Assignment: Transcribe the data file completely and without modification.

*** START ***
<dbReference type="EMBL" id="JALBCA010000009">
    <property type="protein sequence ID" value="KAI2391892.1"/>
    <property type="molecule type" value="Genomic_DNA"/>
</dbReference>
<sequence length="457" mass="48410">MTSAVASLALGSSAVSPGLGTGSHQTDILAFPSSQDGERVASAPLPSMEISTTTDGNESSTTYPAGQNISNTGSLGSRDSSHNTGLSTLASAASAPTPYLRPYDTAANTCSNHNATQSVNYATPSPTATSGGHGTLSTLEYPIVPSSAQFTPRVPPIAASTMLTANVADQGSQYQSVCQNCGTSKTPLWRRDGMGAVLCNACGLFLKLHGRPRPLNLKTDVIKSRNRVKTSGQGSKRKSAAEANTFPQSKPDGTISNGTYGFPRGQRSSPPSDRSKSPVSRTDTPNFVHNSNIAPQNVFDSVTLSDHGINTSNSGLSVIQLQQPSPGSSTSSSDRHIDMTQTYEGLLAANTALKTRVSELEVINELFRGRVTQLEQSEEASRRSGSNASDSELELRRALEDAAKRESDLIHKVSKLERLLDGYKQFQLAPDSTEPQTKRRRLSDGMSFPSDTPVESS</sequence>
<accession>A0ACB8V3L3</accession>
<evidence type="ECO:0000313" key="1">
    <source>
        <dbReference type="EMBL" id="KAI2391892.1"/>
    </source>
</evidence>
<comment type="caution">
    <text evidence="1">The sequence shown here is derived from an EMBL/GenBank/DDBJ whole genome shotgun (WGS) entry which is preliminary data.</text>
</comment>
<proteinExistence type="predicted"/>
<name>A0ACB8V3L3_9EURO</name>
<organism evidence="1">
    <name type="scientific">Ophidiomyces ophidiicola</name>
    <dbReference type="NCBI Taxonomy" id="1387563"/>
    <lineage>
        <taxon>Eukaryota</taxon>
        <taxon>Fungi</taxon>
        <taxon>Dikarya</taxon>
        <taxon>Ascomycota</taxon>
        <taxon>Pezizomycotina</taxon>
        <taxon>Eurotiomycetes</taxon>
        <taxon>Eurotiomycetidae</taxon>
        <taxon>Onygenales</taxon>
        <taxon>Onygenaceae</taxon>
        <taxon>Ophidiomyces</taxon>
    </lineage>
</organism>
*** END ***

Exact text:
<dbReference type="EMBL" id="JALBCA010000009">
    <property type="protein sequence ID" value="KAI2391892.1"/>
    <property type="molecule type" value="Genomic_DNA"/>
</dbReference>
<sequence length="457" mass="48410">MTSAVASLALGSSAVSPGLGTGSHQTDILAFPSSQDGERVASAPLPSMEISTTTDGNESSTTYPAGQNISNTGSLGSRDSSHNTGLSTLASAASAPTPYLRPYDTAANTCSNHNATQSVNYATPSPTATSGGHGTLSTLEYPIVPSSAQFTPRVPPIAASTMLTANVADQGSQYQSVCQNCGTSKTPLWRRDGMGAVLCNACGLFLKLHGRPRPLNLKTDVIKSRNRVKTSGQGSKRKSAAEANTFPQSKPDGTISNGTYGFPRGQRSSPPSDRSKSPVSRTDTPNFVHNSNIAPQNVFDSVTLSDHGINTSNSGLSVIQLQQPSPGSSTSSSDRHIDMTQTYEGLLAANTALKTRVSELEVINELFRGRVTQLEQSEEASRRSGSNASDSELELRRALEDAAKRESDLIHKVSKLERLLDGYKQFQLAPDSTEPQTKRRRLSDGMSFPSDTPVESS</sequence>
<accession>A0ACB8V3L3</accession>
<evidence type="ECO:0000313" key="1">
    <source>
        <dbReference type="EMBL" id="KAI2391892.1"/>
    </source>
</evidence>
<comment type="caution">
    <text evidence="1">The sequence shown here is derived from an EMBL/GenBank/DDBJ whole genome shotgun (WGS) entry which is preliminary data.</text>
</comment>
<proteinExistence type="predicted"/>
<name>A0ACB8V3L3_9EURO</name>
<organism evidence="1">
    <name type="scientific">Ophidiomyces ophidiicola</name>
    <dbReference type="NCBI Taxonomy" id="1387563"/>
    <lineage>
        <taxon>Eukaryota</taxon>
        <taxon>Fungi</taxon>
        <taxon>Dikarya</taxon>
        <taxon>Ascomycota</taxon>
        <taxon>Pezizomycotina</taxon>
        <taxon>Eurotiomycetes</taxon>
        <taxon>Eurotiomycetidae</taxon>
        <taxon>Onygenales</taxon>
        <taxon>Onygenaceae</taxon>
        <taxon>Ophidiomyces</taxon>
    </lineage>
</organism>